Problem 2:
    No capital gains tax. Many punters out there do not just own a second or third investment property but several. Without getting into the issues of renting, the fact remains there is at least a certain supply of housing that is effectively “banked” by one person and thus not on the market for other home buyers
    Problem 3:
    I read that Fletcher’s CEO in his take on why housing is so expensive cites building costs as part of the problem – this is true, but in part because we a have a complete monopoly (guess who) on the primary building materials (timber – framing, cladding etc). Unlike Australia who have at least two or three main competitors for this resource. Lack of competition generally means greater cost.

  5. There is always reference back to “the market”, but the market (i.e. us) only ever have a fixed amount of dollars to spend on things. With housing, we are usually applying a trade-off between our housing costs and our transport costs. I could choose to live closer to work, shops, amenities, etc and transport would be a lot simpler & cheaper (more likely to be able to walk/bike for example) but those properties not surprisingly cost a bit more. Or I could choose to get a cheaper place in the ‘burbs, but I will be spending the balance on the extra transport costs I’m now incurring. Either way I’ll still be spending about the same amount of money, although that relative balance could change depending on the price of petrol.

    The difference however is that suburban sprawl housing costs the Council more to service, which we all end up paying for. And all that driving (unless I’ve got a good PT service) probably doesn’t do much for my health either, again costing all of us taxpayers when I end up in hospital. Unless the Productivity Commission factors in those external costs into its study (and there’s no doubt others), it’s going to come to some very narrow-minded conclusions.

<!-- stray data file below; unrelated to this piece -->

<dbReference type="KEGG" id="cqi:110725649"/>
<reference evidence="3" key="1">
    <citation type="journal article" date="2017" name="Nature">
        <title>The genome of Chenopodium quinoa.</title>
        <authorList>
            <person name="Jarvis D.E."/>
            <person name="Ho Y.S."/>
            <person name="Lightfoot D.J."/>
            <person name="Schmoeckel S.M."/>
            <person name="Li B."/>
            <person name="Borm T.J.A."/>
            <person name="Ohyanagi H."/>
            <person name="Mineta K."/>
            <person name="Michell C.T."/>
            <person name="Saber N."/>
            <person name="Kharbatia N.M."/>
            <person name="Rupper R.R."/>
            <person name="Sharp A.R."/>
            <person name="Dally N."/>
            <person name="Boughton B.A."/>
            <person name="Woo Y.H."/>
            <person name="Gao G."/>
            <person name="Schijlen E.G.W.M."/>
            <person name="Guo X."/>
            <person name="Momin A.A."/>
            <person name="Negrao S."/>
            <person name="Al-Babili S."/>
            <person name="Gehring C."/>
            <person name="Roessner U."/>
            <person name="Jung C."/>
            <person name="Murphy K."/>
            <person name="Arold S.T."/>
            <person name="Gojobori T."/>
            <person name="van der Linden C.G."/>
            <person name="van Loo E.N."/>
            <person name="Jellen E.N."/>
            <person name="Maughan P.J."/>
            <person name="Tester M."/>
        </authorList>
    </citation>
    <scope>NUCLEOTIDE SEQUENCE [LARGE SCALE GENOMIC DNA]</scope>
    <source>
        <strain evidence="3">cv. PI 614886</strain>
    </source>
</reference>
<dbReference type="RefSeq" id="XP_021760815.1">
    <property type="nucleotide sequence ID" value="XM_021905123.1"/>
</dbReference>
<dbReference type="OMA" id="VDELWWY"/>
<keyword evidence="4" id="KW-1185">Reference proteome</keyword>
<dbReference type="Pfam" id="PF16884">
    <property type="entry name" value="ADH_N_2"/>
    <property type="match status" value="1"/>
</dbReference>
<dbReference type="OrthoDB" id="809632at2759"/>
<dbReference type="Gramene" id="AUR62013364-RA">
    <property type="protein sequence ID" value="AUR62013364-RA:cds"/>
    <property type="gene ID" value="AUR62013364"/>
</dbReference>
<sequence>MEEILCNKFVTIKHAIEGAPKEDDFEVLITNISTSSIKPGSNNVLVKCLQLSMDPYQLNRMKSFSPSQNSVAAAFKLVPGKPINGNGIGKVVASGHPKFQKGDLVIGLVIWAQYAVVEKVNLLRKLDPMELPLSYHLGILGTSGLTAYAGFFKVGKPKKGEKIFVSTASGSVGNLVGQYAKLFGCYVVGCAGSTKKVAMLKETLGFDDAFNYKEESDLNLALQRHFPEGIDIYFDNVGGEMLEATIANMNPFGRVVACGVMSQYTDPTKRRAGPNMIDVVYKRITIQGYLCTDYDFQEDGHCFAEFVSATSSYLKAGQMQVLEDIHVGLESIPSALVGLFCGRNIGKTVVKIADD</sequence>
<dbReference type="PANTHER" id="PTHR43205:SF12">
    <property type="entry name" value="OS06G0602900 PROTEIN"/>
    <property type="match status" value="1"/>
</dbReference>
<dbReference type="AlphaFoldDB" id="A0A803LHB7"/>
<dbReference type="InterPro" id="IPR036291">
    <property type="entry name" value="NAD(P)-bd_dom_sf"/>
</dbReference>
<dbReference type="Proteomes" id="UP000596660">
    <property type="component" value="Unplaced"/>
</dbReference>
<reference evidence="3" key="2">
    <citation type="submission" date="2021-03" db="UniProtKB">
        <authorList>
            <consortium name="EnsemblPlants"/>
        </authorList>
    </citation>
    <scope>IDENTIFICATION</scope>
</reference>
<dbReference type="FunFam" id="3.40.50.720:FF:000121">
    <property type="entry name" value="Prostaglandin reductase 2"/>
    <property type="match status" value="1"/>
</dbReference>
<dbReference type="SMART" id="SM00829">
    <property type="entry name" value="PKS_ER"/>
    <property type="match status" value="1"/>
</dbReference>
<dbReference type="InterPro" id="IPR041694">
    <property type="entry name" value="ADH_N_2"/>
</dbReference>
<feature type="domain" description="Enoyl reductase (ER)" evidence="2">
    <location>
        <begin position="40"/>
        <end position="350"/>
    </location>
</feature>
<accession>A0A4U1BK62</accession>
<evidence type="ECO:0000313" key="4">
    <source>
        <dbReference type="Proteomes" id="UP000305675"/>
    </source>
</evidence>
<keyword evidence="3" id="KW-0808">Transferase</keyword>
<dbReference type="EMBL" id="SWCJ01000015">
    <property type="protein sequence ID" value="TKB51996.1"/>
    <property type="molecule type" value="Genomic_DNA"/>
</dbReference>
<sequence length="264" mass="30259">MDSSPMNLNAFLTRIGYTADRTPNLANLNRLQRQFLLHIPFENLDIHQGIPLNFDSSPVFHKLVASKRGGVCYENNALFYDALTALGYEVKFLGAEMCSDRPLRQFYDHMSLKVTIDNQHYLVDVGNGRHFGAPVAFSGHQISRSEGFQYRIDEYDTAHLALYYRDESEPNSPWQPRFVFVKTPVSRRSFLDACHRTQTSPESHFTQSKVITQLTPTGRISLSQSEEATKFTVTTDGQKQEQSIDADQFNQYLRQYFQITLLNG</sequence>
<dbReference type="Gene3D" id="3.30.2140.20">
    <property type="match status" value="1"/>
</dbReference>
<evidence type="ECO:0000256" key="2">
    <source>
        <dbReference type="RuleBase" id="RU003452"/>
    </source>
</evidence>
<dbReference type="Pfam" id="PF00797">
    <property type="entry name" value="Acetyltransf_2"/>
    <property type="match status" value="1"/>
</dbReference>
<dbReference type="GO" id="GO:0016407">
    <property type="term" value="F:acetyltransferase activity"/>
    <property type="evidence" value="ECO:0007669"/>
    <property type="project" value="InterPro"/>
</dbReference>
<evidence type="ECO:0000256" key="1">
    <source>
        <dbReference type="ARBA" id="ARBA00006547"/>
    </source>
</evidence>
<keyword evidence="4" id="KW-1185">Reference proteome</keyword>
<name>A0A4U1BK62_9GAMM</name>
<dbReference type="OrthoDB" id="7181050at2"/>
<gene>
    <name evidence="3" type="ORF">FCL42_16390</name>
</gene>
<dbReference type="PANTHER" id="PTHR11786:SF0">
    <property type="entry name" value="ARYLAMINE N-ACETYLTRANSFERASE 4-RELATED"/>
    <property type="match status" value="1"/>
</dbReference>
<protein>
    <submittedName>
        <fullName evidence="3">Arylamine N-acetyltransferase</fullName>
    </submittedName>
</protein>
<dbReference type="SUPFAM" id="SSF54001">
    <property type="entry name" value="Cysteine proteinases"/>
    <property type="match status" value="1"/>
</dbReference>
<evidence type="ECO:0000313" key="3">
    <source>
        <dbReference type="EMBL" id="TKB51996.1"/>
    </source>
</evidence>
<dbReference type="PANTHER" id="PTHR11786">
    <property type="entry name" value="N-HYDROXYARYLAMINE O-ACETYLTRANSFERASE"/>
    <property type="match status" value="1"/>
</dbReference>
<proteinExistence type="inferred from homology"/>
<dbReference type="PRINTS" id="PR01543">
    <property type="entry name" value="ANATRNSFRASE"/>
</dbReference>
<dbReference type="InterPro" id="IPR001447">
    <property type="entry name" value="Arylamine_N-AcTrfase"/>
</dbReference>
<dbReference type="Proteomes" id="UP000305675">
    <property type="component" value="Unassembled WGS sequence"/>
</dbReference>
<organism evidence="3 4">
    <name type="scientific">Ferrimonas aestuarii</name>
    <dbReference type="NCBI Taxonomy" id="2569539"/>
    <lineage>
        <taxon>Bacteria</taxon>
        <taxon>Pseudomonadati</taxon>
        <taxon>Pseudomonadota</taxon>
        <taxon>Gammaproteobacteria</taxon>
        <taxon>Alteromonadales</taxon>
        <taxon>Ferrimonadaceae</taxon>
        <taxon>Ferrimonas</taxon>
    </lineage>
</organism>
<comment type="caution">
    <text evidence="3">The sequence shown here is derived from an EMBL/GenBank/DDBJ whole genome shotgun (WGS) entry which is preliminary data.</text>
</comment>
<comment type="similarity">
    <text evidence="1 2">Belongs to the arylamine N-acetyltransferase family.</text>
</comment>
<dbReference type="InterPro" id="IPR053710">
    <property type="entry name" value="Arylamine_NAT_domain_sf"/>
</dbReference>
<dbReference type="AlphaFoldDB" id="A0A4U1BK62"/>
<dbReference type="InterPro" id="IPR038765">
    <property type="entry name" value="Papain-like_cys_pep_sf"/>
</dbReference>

1. Exactly, which is why Ling emphasized the idea of everyone living ’10 minutes’ away from work. Quite how he will achieve that I don’t know. But the point is that he sees housing money, money that could go to his company, being spent on the commute instead. He really ought to be lobbying for public transport too. Not only could his sister company Construction be building the CRL but it would help make those suburbs more viable and allow people to spend a bigger proportion of their income on their living and not on driving.

  6. Yes Ling should sack all Flecthers employees that don’t live within ’10 minutes’ of the factory – go on set an example!

  7. Building wouldn’t be so expensive if the building industry hadn’t built all the leaky homes over the past 20 years which has led to all kinds of extra costs when building a new house. Next year, certification comes into effect and from what I have heard builders expect it to increase the cost of building or renovating a house even more. In my mind, this has all come from the changes to the Building Act in the early 90’s.

  8. First note is the Productivity Commission was set up because the ACT party pushed it, and the main people are all from the Treasury who blame the govt for everything and the private sector for notihng. So no suprises with the main outcome of the report.
    The real issue at the moment with housing is that no houses or new sections are being built in Auckland at all, but this is a finance issue. The main sources of developers finance have all gone broke.
    Also the private sector is controlling the supply of land to ensure prices are kept at the highest possible level.
    Auckland does not have a large number of directions in which to sprawl, it is very different to American Cities in this regard. Hence easier for private sector to slow release of land.
    Another thing is the hilly nature complicates the engineering work required to build sections.
    Overall I think the report is very shallow considering the amount of time they’ve had, and ideology has prevented them from looking at the real issues.

  9. I agree with the post and some of the comments here that planning and zoning rules working against intensification have not been addressed at all (or at least very lightly) by the report. There seems to be a bias against multi unit development. One chart in the report compares infill to greenfields housing costs (pg 102) that shows infill is more expensive than greenfield development. This is one of the major reasons the report uses to dismiss encouragement of intensified development as a means of increasing affordability.